publication status
published
subject
in
NMR in Biomedicine
volume
29
issue
5
pages
631 - 639
publisher
John Wiley & Sons
external identifiers
  • pmid:26929050
  • scopus:84959305817
  • wos:000374495900011
ISSN
0952-3480
DOI
10.1002/nbm.3504
language
English
LU publication?
yes
id
25d05935-6153-4b29-8313-fc39cd8d8706 (old id 8856746)
alternative location
http://www.ncbi.nlm.nih.gov/pubmed/26929050?dopt=Abstract
date added to LUP
2016-03-15 10:32:11
date last changed
2017-04-26 14:49:18
@article{25d05935-6153-4b29-8313-fc39cd8d8706,
  abstract     = {Although diffusion MRI has shown promise for the characterization of breast cancer, it has low specificity to malignant subtypes. Higher specificity might be achieved if the effects of cell morphology and molecular exchange across cell membranes could be disentangled. The quantification of exchange might thus allow the differentiation of different types of breast cancer cells. Based on differences in diffusion rates between the intra- and extracellular compartments, filter exchange spectroscopy/imaging (FEXSY/FEXI) provides non-invasive quantification of the apparent exchange rate (AXR) of water between the two compartments. To test the feasibility of FEXSY for the differentiation of different breast cancer cells, we performed experiments on several breast epithelial cell lines in vitro. Furthermore, we performed the first in vivo FEXI measurement of water exchange in human breast. In cell suspensions, pulsed gradient spin-echo experiments with large b values and variable pulse duration allow the characterization of the intracellular compartment, whereas FEXSY provides a quantification of AXR. These experiments are very sensitive to the physiological state of cells and can be used to establish reliable protocols for the culture and harvesting of cells. Our results suggest that different breast cancer subtypes can be distinguished on the basis of their AXR values in cell suspensions. Time-resolved measurements allow the monitoring of the physiological state of cells in suspensions over the time-scale of hours, and reveal an abrupt disintegration of the intracellular compartment. In vivo, exchange can be detected in a tumor, whereas, in normal tissue, the exchange rate is outside the range experimentally accessible for FEXI. At present, low signal-to-noise ratio and limited scan time allows the quantification of AXR only in a region of interest of relatively large tumors. © 2016 The Authors. NMR in Biomedicine published by John Wiley & Sons Ltd.},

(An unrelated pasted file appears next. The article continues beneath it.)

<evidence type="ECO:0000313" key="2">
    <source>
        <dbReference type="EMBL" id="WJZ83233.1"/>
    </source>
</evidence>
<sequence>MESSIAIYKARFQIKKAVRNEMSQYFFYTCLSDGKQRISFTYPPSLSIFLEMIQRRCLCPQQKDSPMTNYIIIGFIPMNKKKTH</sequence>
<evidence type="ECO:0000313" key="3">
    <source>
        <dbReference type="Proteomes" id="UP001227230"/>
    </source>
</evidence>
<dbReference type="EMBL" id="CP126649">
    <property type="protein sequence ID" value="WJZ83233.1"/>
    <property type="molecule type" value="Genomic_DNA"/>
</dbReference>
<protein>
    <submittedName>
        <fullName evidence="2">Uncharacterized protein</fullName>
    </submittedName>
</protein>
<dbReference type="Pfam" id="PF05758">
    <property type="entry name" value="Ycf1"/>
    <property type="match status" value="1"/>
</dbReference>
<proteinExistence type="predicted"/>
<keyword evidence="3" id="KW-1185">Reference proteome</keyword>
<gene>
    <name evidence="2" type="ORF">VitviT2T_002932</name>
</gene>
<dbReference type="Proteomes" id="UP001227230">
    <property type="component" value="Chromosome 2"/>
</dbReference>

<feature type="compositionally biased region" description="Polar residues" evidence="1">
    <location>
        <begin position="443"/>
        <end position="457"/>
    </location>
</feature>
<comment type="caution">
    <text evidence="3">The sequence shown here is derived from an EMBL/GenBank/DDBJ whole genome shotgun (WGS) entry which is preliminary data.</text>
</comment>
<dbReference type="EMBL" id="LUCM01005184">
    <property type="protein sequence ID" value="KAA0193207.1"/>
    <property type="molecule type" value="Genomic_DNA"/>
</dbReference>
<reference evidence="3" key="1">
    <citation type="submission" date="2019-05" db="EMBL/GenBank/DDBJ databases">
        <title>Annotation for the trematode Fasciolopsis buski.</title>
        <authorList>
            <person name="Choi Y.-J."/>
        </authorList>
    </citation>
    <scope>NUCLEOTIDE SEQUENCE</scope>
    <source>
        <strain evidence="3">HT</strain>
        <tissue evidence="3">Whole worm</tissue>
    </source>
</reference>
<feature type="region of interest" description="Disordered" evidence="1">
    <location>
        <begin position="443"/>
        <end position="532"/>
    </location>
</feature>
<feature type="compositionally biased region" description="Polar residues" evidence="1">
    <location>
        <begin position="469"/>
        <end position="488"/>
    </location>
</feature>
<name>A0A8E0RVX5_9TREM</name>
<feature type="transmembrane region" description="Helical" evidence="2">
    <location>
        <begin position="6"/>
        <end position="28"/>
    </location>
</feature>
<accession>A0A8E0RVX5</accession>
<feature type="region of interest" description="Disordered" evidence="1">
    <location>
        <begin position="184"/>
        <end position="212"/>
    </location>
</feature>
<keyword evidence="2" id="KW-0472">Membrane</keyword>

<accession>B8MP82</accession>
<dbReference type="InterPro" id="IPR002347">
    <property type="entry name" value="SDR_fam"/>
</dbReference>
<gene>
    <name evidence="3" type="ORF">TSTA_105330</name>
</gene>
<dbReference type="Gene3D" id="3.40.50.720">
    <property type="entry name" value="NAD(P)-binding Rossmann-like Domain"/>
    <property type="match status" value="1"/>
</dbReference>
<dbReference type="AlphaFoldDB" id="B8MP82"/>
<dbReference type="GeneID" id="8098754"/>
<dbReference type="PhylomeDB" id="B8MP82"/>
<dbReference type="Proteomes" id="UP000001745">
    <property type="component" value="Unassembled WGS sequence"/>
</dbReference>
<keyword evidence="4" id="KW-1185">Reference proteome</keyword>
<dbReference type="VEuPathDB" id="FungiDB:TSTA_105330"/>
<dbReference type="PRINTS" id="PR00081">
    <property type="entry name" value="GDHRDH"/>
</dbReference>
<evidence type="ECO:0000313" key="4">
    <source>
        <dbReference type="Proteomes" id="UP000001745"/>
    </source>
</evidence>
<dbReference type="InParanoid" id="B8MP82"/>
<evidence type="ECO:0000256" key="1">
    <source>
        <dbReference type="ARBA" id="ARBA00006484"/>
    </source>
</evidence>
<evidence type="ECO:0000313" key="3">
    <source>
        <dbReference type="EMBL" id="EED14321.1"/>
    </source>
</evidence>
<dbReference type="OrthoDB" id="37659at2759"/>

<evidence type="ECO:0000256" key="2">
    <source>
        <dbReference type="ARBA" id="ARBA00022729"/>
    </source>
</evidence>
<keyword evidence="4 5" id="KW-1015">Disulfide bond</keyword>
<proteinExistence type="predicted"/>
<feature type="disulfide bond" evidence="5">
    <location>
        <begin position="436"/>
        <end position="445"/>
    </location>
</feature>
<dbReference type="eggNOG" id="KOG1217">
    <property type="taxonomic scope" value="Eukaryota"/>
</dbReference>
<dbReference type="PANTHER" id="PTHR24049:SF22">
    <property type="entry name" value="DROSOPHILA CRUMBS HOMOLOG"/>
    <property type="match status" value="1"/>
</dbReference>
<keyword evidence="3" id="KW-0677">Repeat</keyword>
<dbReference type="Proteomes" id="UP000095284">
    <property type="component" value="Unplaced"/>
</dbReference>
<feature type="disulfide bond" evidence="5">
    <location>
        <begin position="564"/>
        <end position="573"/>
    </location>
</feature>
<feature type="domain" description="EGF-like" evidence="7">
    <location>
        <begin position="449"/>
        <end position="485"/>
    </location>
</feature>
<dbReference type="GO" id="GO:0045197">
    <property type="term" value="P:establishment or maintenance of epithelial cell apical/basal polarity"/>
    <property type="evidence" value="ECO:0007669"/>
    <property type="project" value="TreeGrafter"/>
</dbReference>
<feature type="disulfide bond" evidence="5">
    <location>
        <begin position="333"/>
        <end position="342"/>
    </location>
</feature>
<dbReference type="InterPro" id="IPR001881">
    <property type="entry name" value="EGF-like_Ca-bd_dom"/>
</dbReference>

author       = {Lasič, Samo and Oredsson, Stina and Partridge, Savannah C and Saal, Lao and Topgaard, Daniel and Nilsson, Markus and Bryskhe, Karin},
  issn         = {0952-3480},
  language     = {eng},
  month        = {02},
  number       = {5},
  pages        = {631--639},
  publisher    = {John Wiley & Sons},
  series       = {NMR in Biomedicine},
  title        = {Apparent exchange rate for breast cancer characterization.},
  url          = {http://dx.doi.org/10.1002/nbm.3504},
  volume       = {29},
  year         = {2016},
}